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SSRIs and Birth Defects

Burt, Vivien; Miller, Laura; Einarson, Adrienne

doi: 10.1097/01.ede.0000259343.32599.a2
LETTERS: Letters to the Editor

The Women's Life Center of The Semel Institute for Neuroscience and Human BehaviourGeffen School of Medicine at UCLALos Angeles, CA (Burt)

Department of Psychiatry; University of Illinois; Chicago, IL (Miller)

The Motherisk Program; The Hospital for Sick Children; Toronto, Canada;

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To the Editor:

We are writing to express our concerns about some of the conclusions made by Wogelius1 and colleagues in their recent paper. Currently, there is a considerable amount of conflicting information about the safety of antidepressants in pregnancy, causing women and their health-care providers difficulty in making an evidence-based decision as to whether or not to treat depression with pharmacotherapy. Since studies finding increased risk tend to receive more media attention,2 it is particularly important that they be rigorously conducted and the findings and conclusions carefully analyzed and presented.

We feel that the authors overstepped the limitations of the study methodology with some of their conclusions for the following reasons: 1) There was no pattern of specific defects, and this lack of specificity is generally considered an indication that teratogenicity is an unlikely explanation. 2) There was no separation of major versus minor congenital anomalies, and minor anomalies, by definition, cause no functional impairment.3 This distinction is of the utmost clinical importance, and omitting it from the analyses markedly limits the clinical usefulness of the study's data. 3) As this was a prescription-events monitoring study, it was not known whether the medications were actually taken by the women. 4) Psychiatrically-ill patients frequently use other psychotropic medications, alcohol and illicit drugs, and these potential confounders were not addressed in this study. 5) Finally, there was no control for maternal illness. This is of great importance because exposure of a fetus to antenatal maternal depression, stress or anxiety may have direct adverse effects on the offspring.4 Major depression when untreated may result in dangerous self-neglect, with disorganized thoughts and behavior. This is particularly worrying during pregnancy, for it may result in smaller babies, preterm labor, and other obstetrical difficulties.5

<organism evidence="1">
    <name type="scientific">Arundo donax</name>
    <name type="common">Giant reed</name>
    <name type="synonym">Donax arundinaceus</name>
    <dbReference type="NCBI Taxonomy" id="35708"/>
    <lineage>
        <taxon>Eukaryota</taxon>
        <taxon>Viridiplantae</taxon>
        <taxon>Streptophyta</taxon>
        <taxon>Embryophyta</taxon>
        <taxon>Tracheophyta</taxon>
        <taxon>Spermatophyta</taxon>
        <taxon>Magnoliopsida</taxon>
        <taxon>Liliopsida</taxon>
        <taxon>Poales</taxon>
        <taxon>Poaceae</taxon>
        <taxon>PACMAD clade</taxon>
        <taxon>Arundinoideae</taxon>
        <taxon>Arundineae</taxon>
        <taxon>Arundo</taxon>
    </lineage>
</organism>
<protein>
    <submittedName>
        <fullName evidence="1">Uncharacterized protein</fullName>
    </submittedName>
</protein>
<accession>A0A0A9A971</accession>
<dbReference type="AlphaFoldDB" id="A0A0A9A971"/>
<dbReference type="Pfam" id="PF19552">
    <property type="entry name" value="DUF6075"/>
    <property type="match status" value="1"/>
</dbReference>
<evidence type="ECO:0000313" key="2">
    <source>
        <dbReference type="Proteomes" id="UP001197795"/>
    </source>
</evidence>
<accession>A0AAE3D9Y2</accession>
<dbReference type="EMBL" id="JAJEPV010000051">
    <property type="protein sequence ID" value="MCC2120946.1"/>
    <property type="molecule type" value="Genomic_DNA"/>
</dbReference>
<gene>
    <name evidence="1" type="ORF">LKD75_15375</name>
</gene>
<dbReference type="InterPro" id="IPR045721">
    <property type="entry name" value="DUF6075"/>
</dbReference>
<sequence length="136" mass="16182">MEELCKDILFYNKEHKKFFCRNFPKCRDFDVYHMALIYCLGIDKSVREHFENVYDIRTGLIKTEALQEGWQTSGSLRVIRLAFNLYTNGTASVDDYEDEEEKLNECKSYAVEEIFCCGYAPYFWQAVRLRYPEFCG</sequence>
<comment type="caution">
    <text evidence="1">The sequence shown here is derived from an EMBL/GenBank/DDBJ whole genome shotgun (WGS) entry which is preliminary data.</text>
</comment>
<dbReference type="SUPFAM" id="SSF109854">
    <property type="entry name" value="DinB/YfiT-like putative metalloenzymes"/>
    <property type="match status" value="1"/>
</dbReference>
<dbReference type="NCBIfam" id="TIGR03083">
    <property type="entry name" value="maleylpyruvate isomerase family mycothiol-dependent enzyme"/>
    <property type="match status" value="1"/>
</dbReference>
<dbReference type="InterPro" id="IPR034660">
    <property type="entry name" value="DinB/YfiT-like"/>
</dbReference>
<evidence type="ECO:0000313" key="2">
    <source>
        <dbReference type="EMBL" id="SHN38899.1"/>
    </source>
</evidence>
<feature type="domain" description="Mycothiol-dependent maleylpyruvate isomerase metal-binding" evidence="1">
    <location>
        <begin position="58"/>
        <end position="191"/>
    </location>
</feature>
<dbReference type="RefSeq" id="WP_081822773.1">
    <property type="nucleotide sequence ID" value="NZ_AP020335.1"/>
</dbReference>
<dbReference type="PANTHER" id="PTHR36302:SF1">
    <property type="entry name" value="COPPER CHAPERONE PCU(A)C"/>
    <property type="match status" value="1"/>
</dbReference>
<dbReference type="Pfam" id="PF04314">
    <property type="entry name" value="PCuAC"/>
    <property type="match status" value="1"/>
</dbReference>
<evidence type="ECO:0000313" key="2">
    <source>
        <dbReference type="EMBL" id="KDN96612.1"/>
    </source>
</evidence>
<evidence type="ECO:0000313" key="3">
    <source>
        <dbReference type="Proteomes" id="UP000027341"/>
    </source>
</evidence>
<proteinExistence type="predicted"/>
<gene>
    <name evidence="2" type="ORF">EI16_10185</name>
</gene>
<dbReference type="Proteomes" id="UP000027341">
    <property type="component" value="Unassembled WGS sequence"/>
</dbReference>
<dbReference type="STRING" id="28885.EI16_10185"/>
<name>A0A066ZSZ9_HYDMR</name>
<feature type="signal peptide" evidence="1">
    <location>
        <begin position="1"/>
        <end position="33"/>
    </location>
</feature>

Vivien Burt

The Women's Life Center of The Semel Institute for Neuroscience and Human BehaviourGeffen School of Medicine at UCLALos Angeles, CA

Laura Miller

Department of Psychiatry University of Illinois Chicago, IL

Adrienne Einarson

The Motherisk Program The Hospital for Sick Children Toronto, Canada

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1. Wogelius P, Nørgaard M, Gislum M, et al. Maternal use of selective serotonin reuptake inhibitors and risk of congenital malformations. Epidemiology. 2006;17:701–704.
2. Einarson A, Schachtschneider A, Halil R, et al. SSRI'S and other antidepressant use during pregnancy and potential neonatal adverse effects: Impact of a public health advisory and subsequent reports in the news media. BMC Pregnancy Childbirth. 2005;5:11.
3. Holmes LB. Need for inclusion and exclusion criteria for the structural abnormalities recorded in children born from exposed pregnancies. Teratology. 1999;59:1–2.
4. Rubinow DR. Antidepressant treatment during pregnancy: between Scylla and Charybdis. Am J Psychiatry. 2006;163:954–956.
5. Jablensky AV, Morgan V, Zubrick SR, et al. Pregnancy, delivery, and neonatal complications in a population cohort of women with schizophrenia and major affective disorders. Am J Psychiatry. 2005;162:79–91.
© 2007 Lippincott Williams & Wilkins, Inc.